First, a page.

Living in a cold country, or any place with abundant snow, teaches you that salt (Calcium Chloride) is a lifesaver when it comes to outdoor ice. However, the only time you should find salt on the ground is if it is outside your home.
Inside, salt can cause severe damage to your hardwood finish and potentially stain your carpet and rugs.
Throughout this article we will look at some of the most effective ways of cleaning salt off your floors before it causes damage.
1. Keeping Shoes Off The Floors
Prevention works best, and I can tell you from personal experience that having a shoe rack is not good enough. As the snow melts, the salt-water will drip down and potentially damage whatever is underneath. Even if you keep them on tiles, try investing in a cheap but thick mat that you and your guests can keep your shoes on.
2. Cleaning Salt From Hardwood
A non-concentrated mixture of 1/3 cup of Vinegar per Gallon of water (62 Milliliters per Liter of water) will have enough vinegar to neutralize the salt while still being gentle enough to use on hardwood floors. The most important thing is to make sure you don’t let the salt scratch your finish. Soak a gentle cloth or mop in the vinegar-water and gently wipe away any stains. Make sure you dry it up quickly afterwards, and if necessary repeat the process until your floors are once again clean.
3. Cleaning Salt From Carpet
Cleaning salt from carpet is slightly different to cleaning it from hardwood. The main difference is that you will need to remove as much of it as you can while it is still dry (vacuuming will work well). Then, use the same mixture of 1/3 cup of vinegar per gallon of water and let it soak into the carpet for 15 minutes. Finally you will want to dry the carpet by dabbing towels or sponges. To be extra-safe, you can repeat the process using only water with no vinegar to ensure that none of the residue remains behind.
4. Cleaning Salt From Tiles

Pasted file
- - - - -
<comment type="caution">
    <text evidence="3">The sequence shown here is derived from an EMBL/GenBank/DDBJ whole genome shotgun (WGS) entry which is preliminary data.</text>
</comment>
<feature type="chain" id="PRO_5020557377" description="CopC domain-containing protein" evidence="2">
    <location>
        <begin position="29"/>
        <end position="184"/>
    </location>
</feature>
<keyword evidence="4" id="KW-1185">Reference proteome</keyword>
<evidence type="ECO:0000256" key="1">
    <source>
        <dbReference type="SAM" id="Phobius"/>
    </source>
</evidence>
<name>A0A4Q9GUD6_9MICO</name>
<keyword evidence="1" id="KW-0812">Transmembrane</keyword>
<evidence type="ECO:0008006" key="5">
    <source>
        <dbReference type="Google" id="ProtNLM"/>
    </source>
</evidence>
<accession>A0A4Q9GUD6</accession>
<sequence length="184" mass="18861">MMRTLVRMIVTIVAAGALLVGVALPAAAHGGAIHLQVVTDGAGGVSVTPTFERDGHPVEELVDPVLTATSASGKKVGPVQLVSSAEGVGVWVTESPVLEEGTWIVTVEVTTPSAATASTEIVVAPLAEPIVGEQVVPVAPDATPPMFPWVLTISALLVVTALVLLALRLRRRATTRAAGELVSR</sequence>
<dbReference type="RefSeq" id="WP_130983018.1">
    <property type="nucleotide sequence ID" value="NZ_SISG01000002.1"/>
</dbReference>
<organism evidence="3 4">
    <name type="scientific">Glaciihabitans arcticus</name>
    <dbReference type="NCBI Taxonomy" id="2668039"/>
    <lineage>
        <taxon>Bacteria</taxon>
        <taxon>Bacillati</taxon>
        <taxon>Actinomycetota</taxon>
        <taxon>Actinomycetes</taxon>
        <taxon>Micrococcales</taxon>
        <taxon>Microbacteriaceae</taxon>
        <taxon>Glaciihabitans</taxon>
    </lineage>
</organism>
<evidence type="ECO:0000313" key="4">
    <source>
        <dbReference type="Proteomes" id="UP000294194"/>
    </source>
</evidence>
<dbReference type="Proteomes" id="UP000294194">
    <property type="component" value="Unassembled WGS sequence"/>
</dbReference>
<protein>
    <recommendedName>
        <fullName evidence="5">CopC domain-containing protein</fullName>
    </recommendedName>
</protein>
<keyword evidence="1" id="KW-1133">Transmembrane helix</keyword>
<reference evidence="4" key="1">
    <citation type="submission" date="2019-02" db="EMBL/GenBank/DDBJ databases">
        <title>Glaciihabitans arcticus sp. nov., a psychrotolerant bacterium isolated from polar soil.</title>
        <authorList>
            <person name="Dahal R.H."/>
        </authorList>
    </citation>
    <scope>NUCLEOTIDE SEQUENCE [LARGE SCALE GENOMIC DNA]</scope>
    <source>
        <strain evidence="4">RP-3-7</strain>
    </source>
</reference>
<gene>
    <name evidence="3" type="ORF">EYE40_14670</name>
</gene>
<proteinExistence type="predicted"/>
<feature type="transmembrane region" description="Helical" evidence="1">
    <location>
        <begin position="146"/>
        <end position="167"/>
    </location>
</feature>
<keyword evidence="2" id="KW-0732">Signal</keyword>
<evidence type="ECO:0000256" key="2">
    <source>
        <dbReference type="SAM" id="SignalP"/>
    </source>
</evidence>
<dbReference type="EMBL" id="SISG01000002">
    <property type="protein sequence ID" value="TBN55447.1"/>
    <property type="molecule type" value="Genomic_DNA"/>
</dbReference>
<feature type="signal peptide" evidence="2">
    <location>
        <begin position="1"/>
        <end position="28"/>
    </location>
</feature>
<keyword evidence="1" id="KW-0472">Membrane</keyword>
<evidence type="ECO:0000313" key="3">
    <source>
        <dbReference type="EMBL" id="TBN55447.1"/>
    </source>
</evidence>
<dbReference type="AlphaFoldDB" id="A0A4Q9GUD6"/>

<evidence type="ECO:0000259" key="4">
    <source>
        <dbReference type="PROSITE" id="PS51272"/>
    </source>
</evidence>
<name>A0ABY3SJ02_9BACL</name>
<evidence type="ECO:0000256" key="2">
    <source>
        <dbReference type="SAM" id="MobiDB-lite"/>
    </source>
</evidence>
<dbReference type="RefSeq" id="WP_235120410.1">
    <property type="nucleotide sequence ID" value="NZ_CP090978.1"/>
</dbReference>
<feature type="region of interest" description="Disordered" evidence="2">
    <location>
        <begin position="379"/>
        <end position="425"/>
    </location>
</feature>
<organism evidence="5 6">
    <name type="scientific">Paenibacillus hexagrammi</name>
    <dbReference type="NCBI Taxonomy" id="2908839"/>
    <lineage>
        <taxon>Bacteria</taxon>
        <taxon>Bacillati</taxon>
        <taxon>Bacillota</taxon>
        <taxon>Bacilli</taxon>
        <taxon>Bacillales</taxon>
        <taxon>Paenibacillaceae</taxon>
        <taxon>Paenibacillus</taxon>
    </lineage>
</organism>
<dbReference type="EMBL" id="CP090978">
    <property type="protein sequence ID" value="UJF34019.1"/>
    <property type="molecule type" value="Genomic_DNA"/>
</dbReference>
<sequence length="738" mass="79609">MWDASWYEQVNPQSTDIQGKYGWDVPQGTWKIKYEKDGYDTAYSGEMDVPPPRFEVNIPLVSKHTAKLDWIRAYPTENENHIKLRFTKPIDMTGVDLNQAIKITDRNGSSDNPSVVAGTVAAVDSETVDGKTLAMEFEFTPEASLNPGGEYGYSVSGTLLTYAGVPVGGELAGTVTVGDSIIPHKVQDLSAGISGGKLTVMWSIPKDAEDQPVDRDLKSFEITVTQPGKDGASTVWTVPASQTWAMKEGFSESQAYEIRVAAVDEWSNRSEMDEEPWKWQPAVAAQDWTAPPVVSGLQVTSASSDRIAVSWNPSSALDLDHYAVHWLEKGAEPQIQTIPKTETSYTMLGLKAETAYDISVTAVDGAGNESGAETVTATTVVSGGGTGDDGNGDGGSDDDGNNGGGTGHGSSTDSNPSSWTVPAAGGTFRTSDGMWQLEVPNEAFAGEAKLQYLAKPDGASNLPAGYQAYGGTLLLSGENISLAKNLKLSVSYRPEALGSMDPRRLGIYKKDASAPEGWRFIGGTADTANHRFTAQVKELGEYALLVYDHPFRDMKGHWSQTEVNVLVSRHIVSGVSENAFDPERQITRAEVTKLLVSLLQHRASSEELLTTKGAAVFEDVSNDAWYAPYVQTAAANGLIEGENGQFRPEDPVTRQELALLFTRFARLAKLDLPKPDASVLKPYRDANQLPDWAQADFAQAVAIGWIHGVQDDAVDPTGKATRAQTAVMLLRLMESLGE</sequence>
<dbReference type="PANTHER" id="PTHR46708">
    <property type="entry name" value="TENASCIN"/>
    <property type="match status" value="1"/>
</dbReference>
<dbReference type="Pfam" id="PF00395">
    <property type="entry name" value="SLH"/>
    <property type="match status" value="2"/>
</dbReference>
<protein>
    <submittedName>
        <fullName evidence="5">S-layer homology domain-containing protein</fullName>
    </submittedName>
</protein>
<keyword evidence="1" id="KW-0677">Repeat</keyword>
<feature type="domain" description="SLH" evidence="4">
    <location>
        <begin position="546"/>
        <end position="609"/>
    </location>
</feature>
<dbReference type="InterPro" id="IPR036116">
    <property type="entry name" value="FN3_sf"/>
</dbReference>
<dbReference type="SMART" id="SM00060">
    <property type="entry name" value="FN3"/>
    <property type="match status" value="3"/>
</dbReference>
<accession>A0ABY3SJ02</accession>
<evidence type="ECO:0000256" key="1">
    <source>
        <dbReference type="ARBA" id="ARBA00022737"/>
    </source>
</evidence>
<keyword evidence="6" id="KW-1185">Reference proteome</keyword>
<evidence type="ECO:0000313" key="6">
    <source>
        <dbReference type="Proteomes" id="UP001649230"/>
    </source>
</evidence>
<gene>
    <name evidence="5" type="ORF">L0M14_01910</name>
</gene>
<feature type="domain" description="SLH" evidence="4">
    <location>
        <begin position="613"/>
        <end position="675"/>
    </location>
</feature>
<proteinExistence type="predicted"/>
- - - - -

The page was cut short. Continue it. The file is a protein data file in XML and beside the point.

Salt residue typically does not damage tiles because most tiles are specifically designed to withstand such damage. Salt, if left alone long enough, can strip away your laminate coating, leave white streaks, and allow for further drastic damage to your tiles. Using the same mixture from above (1/3 cup of vinegar per gallon of water), we simply need to let it neutralize the salt and then mop up what remains.
5. Buying Specialty Salt Remover
If you find that vinegar is not enough (either due to the length of time or volume of salt), find an Acidic-Ph Neutralizer. These are specially designed to neutralize the effects of salt, turning it into water. They work much more effectively than a vinegar/water composition. Just read all the labels and instructions before using because if you aren’t careful the acid inside the Neutralizer can also cause damage.
6. Things to be Careful of
Be aware that the salt crystals can cause damage to your floors if you don’t neutralize or pick them up first. Try to avoid sweeping, or any other activity which may grind them down into the floors. If you find that even after you’ve cleaned them your floor is permanently damaged (often when it is left too long), you may need to refinish your flooring.
Although it can be a serious problem, if dealt with immediately, you won’t find the clean-up process to be too difficult. A simple bit of careful cleaning, mixed with careful home chemistry, will help you and your floors get through even the worst winters.
The most important thing to remember is that anything acidic, vinegar being the most common and widely used, will be able to turn the salt into water. Just please, for both our sake, dilute the vinegar with water first!
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